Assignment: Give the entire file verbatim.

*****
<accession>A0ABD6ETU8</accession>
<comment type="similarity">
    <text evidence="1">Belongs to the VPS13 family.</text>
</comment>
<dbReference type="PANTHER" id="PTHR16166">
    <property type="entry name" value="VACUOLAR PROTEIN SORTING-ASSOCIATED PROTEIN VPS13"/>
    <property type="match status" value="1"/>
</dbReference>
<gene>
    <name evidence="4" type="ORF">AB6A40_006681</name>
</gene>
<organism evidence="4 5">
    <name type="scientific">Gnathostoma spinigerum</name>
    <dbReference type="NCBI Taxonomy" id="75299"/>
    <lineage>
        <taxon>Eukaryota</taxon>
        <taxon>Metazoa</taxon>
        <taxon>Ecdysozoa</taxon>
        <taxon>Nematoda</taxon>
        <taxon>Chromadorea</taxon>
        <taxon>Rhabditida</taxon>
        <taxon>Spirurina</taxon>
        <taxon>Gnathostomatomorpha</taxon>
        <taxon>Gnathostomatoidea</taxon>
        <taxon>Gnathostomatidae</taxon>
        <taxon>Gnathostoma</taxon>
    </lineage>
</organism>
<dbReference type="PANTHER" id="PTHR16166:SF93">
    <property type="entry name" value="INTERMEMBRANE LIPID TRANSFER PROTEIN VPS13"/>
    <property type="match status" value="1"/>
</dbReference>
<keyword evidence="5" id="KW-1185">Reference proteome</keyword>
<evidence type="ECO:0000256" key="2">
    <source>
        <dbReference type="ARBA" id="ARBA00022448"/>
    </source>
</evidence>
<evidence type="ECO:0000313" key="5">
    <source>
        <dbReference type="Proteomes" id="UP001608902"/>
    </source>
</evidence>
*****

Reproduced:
<accession>A0ABD6ETU8</accession>
<comment type="similarity">
    <text evidence="1">Belongs to the VPS13 family.</text>
</comment>
<dbReference type="PANTHER" id="PTHR16166">
    <property type="entry name" value="VACUOLAR PROTEIN SORTING-ASSOCIATED PROTEIN VPS13"/>
    <property type="match status" value="1"/>
</dbReference>
<gene>
    <name evidence="4" type="ORF">AB6A40_006681</name>
</gene>
<organism evidence="4 5">
    <name type="scientific">Gnathostoma spinigerum</name>
    <dbReference type="NCBI Taxonomy" id="75299"/>
    <lineage>
        <taxon>Eukaryota</taxon>
        <taxon>Metazoa</taxon>
        <taxon>Ecdysozoa</taxon>
        <taxon>Nematoda</taxon>
        <taxon>Chromadorea</taxon>
        <taxon>Rhabditida</taxon>
        <taxon>Spirurina</taxon>
        <taxon>Gnathostomatomorpha</taxon>
        <taxon>Gnathostomatoidea</taxon>
        <taxon>Gnathostomatidae</taxon>
        <taxon>Gnathostoma</taxon>
    </lineage>
</organism>
<dbReference type="PANTHER" id="PTHR16166:SF93">
    <property type="entry name" value="INTERMEMBRANE LIPID TRANSFER PROTEIN VPS13"/>
    <property type="match status" value="1"/>
</dbReference>
<keyword evidence="5" id="KW-1185">Reference proteome</keyword>
<evidence type="ECO:0000256" key="2">
    <source>
        <dbReference type="ARBA" id="ARBA00022448"/>
    </source>
</evidence>
<evidence type="ECO:0000313" key="5">
    <source>
        <dbReference type="Proteomes" id="UP001608902"/>
    </source>
</evidence>